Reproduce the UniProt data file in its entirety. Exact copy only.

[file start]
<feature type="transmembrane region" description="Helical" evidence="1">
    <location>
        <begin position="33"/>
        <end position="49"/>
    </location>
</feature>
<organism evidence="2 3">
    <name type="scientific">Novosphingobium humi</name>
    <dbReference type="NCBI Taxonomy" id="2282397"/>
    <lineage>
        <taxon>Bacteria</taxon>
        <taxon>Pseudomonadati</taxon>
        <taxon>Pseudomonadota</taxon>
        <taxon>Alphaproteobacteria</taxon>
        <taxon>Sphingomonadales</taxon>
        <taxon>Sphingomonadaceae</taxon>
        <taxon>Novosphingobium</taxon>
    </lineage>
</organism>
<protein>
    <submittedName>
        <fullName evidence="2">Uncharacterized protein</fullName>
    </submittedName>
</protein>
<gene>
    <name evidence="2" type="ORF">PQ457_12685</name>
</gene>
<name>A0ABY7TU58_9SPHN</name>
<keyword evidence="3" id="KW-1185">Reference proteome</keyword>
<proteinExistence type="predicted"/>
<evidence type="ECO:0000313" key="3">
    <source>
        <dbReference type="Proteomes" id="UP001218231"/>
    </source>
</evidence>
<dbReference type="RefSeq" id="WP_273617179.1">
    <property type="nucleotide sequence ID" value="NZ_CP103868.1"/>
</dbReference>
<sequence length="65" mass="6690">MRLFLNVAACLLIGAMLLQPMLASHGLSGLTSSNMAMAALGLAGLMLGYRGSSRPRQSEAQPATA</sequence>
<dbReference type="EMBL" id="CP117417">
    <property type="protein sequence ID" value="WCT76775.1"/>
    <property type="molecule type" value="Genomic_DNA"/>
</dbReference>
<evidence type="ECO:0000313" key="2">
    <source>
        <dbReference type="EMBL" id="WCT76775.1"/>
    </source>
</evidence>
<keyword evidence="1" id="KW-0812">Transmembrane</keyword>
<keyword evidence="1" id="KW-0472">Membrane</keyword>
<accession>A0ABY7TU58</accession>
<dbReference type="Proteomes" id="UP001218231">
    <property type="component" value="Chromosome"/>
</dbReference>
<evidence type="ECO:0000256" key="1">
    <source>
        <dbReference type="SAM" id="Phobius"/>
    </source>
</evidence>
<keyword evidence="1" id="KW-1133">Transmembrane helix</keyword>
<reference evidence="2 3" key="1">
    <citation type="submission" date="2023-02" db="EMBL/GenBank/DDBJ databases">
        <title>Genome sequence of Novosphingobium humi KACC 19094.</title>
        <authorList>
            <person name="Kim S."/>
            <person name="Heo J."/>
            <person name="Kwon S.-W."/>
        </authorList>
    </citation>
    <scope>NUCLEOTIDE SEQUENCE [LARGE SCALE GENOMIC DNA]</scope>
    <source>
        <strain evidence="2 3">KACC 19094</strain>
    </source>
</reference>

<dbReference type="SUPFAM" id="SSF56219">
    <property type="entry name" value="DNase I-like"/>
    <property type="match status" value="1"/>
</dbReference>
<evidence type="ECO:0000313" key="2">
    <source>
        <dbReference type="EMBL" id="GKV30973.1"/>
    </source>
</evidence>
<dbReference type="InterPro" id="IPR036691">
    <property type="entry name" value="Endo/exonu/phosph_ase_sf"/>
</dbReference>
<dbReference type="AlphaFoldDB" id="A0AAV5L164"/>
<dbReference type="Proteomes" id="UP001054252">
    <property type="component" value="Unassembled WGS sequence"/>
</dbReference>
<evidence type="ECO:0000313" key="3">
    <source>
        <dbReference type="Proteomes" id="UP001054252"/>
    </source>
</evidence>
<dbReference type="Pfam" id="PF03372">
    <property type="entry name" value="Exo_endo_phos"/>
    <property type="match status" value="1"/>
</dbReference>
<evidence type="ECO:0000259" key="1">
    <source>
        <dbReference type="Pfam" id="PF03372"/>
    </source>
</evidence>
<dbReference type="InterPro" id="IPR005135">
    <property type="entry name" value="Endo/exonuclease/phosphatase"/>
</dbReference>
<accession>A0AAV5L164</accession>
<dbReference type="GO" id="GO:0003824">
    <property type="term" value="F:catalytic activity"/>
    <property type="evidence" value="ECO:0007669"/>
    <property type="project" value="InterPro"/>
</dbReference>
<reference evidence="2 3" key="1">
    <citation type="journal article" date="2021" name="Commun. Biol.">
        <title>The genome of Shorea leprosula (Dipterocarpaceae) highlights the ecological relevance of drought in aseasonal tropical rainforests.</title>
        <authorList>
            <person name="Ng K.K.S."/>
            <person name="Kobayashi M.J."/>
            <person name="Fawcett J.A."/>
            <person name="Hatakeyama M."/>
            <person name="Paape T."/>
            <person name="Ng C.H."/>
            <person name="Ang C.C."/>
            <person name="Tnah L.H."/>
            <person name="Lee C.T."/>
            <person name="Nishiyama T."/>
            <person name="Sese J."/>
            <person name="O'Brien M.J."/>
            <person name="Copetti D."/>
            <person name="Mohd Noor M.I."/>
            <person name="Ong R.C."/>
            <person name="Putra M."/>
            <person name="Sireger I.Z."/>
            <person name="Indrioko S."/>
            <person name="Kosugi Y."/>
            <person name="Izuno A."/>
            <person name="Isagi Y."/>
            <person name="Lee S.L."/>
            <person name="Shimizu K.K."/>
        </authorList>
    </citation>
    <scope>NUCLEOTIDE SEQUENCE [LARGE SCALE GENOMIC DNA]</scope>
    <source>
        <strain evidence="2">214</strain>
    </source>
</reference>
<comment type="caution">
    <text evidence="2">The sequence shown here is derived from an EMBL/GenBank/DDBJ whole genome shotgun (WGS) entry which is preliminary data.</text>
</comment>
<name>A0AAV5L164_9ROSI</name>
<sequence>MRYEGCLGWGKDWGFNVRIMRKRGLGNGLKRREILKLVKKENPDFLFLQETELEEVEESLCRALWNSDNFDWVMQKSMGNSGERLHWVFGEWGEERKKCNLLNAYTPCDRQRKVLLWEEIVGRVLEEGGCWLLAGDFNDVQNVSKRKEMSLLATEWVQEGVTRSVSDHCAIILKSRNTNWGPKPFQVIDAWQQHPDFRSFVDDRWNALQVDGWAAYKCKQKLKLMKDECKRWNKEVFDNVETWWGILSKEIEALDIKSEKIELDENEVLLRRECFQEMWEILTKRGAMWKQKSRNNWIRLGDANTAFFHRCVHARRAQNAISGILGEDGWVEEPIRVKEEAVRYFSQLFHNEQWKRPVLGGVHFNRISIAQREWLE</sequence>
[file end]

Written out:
<feature type="transmembrane region" description="Helical" evidence="1">
    <location>
        <begin position="33"/>
        <end position="49"/>
    </location>
</feature>
<organism evidence="2 3">
    <name type="scientific">Novosphingobium humi</name>
    <dbReference type="NCBI Taxonomy" id="2282397"/>
    <lineage>
        <taxon>Bacteria</taxon>
        <taxon>Pseudomonadati</taxon>
        <taxon>Pseudomonadota</taxon>
        <taxon>Alphaproteobacteria</taxon>
        <taxon>Sphingomonadales</taxon>
        <taxon>Sphingomonadaceae</taxon>
        <taxon>Novosphingobium</taxon>
    </lineage>
</organism>
<protein>
    <submittedName>
        <fullName evidence="2">Uncharacterized protein</fullName>
    </submittedName>
</protein>
<gene>
    <name evidence="2" type="ORF">PQ457_12685</name>
</gene>
<name>A0ABY7TU58_9SPHN</name>
<keyword evidence="3" id="KW-1185">Reference proteome</keyword>
<proteinExistence type="predicted"/>
<evidence type="ECO:0000313" key="3">
    <source>
        <dbReference type="Proteomes" id="UP001218231"/>
    </source>
</evidence>
<dbReference type="RefSeq" id="WP_273617179.1">
    <property type="nucleotide sequence ID" value="NZ_CP103868.1"/>
</dbReference>
<sequence length="65" mass="6690">MRLFLNVAACLLIGAMLLQPMLASHGLSGLTSSNMAMAALGLAGLMLGYRGSSRPRQSEAQPATA</sequence>
<dbReference type="EMBL" id="CP117417">
    <property type="protein sequence ID" value="WCT76775.1"/>
    <property type="molecule type" value="Genomic_DNA"/>
</dbReference>
<evidence type="ECO:0000313" key="2">
    <source>
        <dbReference type="EMBL" id="WCT76775.1"/>
    </source>
</evidence>
<keyword evidence="1" id="KW-0812">Transmembrane</keyword>
<keyword evidence="1" id="KW-0472">Membrane</keyword>
<accession>A0ABY7TU58</accession>
<dbReference type="Proteomes" id="UP001218231">
    <property type="component" value="Chromosome"/>
</dbReference>
<evidence type="ECO:0000256" key="1">
    <source>
        <dbReference type="SAM" id="Phobius"/>
    </source>
</evidence>
<keyword evidence="1" id="KW-1133">Transmembrane helix</keyword>
<reference evidence="2 3" key="1">
    <citation type="submission" date="2023-02" db="EMBL/GenBank/DDBJ databases">
        <title>Genome sequence of Novosphingobium humi KACC 19094.</title>
        <authorList>
            <person name="Kim S."/>
            <person name="Heo J."/>
            <person name="Kwon S.-W."/>
        </authorList>
    </citation>
    <scope>NUCLEOTIDE SEQUENCE [LARGE SCALE GENOMIC DNA]</scope>
    <source>
        <strain evidence="2 3">KACC 19094</strain>
    </source>
</reference>

<dbReference type="SUPFAM" id="SSF56219">
    <property type="entry name" value="DNase I-like"/>
    <property type="match status" value="1"/>
</dbReference>
<evidence type="ECO:0000313" key="2">
    <source>
        <dbReference type="EMBL" id="GKV30973.1"/>
    </source>
</evidence>
<dbReference type="InterPro" id="IPR036691">
    <property type="entry name" value="Endo/exonu/phosph_ase_sf"/>
</dbReference>
<dbReference type="AlphaFoldDB" id="A0AAV5L164"/>
<dbReference type="Proteomes" id="UP001054252">
    <property type="component" value="Unassembled WGS sequence"/>
</dbReference>
<evidence type="ECO:0000313" key="3">
    <source>
        <dbReference type="Proteomes" id="UP001054252"/>
    </source>
</evidence>
<dbReference type="Pfam" id="PF03372">
    <property type="entry name" value="Exo_endo_phos"/>
    <property type="match status" value="1"/>
</dbReference>
<evidence type="ECO:0000259" key="1">
    <source>
        <dbReference type="Pfam" id="PF03372"/>
    </source>
</evidence>
<dbReference type="InterPro" id="IPR005135">
    <property type="entry name" value="Endo/exonuclease/phosphatase"/>
</dbReference>
<accession>A0AAV5L164</accession>
<dbReference type="GO" id="GO:0003824">
    <property type="term" value="F:catalytic activity"/>
    <property type="evidence" value="ECO:0007669"/>
    <property type="project" value="InterPro"/>
</dbReference>
<reference evidence="2 3" key="1">
    <citation type="journal article" date="2021" name="Commun. Biol.">
        <title>The genome of Shorea leprosula (Dipterocarpaceae) highlights the ecological relevance of drought in aseasonal tropical rainforests.</title>
        <authorList>
            <person name="Ng K.K.S."/>
            <person name="Kobayashi M.J."/>
            <person name="Fawcett J.A."/>
            <person name="Hatakeyama M."/>
            <person name="Paape T."/>
            <person name="Ng C.H."/>
            <person name="Ang C.C."/>
            <person name="Tnah L.H."/>
            <person name="Lee C.T."/>
            <person name="Nishiyama T."/>
            <person name="Sese J."/>
            <person name="O'Brien M.J."/>
            <person name="Copetti D."/>
            <person name="Mohd Noor M.I."/>
            <person name="Ong R.C."/>
            <person name="Putra M."/>
            <person name="Sireger I.Z."/>
            <person name="Indrioko S."/>
            <person name="Kosugi Y."/>
            <person name="Izuno A."/>
            <person name="Isagi Y."/>
            <person name="Lee S.L."/>
            <person name="Shimizu K.K."/>
        </authorList>
    </citation>
    <scope>NUCLEOTIDE SEQUENCE [LARGE SCALE GENOMIC DNA]</scope>
    <source>
        <strain evidence="2">214</strain>
    </source>
</reference>
<comment type="caution">
    <text evidence="2">The sequence shown here is derived from an EMBL/GenBank/DDBJ whole genome shotgun (WGS) entry which is preliminary data.</text>
</comment>
<name>A0AAV5L164_9ROSI</name>
<sequence>MRYEGCLGWGKDWGFNVRIMRKRGLGNGLKRREILKLVKKENPDFLFLQETELEEVEESLCRALWNSDNFDWVMQKSMGNSGERLHWVFGEWGEERKKCNLLNAYTPCDRQRKVLLWEEIVGRVLEEGGCWLLAGDFNDVQNVSKRKEMSLLATEWVQEGVTRSVSDHCAIILKSRNTNWGPKPFQVIDAWQQHPDFRSFVDDRWNALQVDGWAAYKCKQKLKLMKDECKRWNKEVFDNVETWWGILSKEIEALDIKSEKIELDENEVLLRRECFQEMWEILTKRGAMWKQKSRNNWIRLGDANTAFFHRCVHARRAQNAISGILGEDGWVEEPIRVKEEAVRYFSQLFHNEQWKRPVLGGVHFNRISIAQREWLE</sequence>